This year has repeatedly witnessed several cases of student suicide, especially at the IIT. Students from IIT Madras, IIT Bombay, IIT Guwahati, and now IIT Delhi have been calling it quits, which is a highly concerning issue. The student suicide rate in India, according to the National Crime Records Bureau, states that over 13,000 students died in 2021. This is a 4.5 percent increase from the previous year.
Talking about the issue, psychologist Aishwarya Ejoumale feels that most student suicide cases arise from competitive institutions because of the internal and external academic pressure the students face. "All the students in such esteemed educational institutions would have been toppers in their previous schools and colleges. Now, put together in the same institution, these students are the best of the best, and they are competing with each other, which can add intense performance pressure," she pointed out.
Expert On Rising Suicides At IITs
Explaining what might push the students to take such a tragic step, she said, "These students might have never failed, never been the second or third best, never lagged behind in anything. Now, when competing with equally talented students, they face intense pressure, and without the right guidance to combat failure, they become vulnerable to stress, anxiety, and depression, which could potentially lead to suicidal decisions."
She added that not all students give in to this pressure and take such drastic decisions because everyone is different. "Not all of these students in top-ranking institutions staunchly believe that academics are the only thing that defines them and failing in it is the end of life. Students who view their academic performance as the only meaning of their lives will not be able to handle failures," she said.
Further, she shared that she feels students who define themselves by their academic performance would likely be the ones who would end up going to the extent of ending their lives because they don’t see themselves as anything but toppers. "When they can no longer identify themselves as toppers, they don’t know how else to identify or value themselves and consider themselves failures, which could make them resort to taking extreme decisions," she added.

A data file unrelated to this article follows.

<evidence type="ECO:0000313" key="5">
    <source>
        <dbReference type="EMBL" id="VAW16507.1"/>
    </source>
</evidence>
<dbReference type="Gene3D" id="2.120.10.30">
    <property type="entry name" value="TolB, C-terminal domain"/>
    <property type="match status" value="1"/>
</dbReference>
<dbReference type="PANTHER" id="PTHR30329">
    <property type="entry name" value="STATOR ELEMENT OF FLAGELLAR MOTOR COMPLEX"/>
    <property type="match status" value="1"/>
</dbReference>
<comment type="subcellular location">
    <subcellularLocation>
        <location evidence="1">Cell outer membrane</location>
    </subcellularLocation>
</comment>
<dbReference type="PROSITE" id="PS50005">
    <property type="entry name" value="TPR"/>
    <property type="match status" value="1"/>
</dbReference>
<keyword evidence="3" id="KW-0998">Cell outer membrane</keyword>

Speaking about preventing such unfortunate incidents from happening in the future, Psychologist Aishwarya said it was about making students realise that academics are only a part of their lives and failing in it isn’t the end. "Students should be taught to understand that their academic scores don’t define their value, and they are much more than that. When students are raised to compartmentalise and value themselves more as human beings than just toppers, they wouldn’t be pushed to take such drastic decisions."
Aishwarya Ejoumale reiterated the need for counselling cells in colleges with efficient psychologists.
"It’s mandatory that educational institutions offer free counselling cells for students. The psychologists need to be accessible, empathetic, supportive, trustworthy, safe, and non-judgmental so that students feel comfortable approaching them."
She also pointed out that there’s a need for parents to raise their children in a holistic environment rather than valuing them only based on their academic performances. "I’ve had some clients tell me that they feel the pressure to perform well academically in order to be loved and appreciated by their parents. So they end up pushing themselves more than they can." It’s a parental responsibility to make children understand that life is more than academics and to make them feel loved regardless.
Pointing out the recent demise of a 20-year-old student at IIT Delhi, President Droupadi Murmu on Monday expressed concern over the issue and called for educational institutions to make it their priority to protect students against stress, humiliation, and neglect on campus.
The President was speaking at the Visitor’s Conference when she stated that it is the responsibility of the heads of educational institutions, teachers, and staff to provide a safe and sensitive environment for students.
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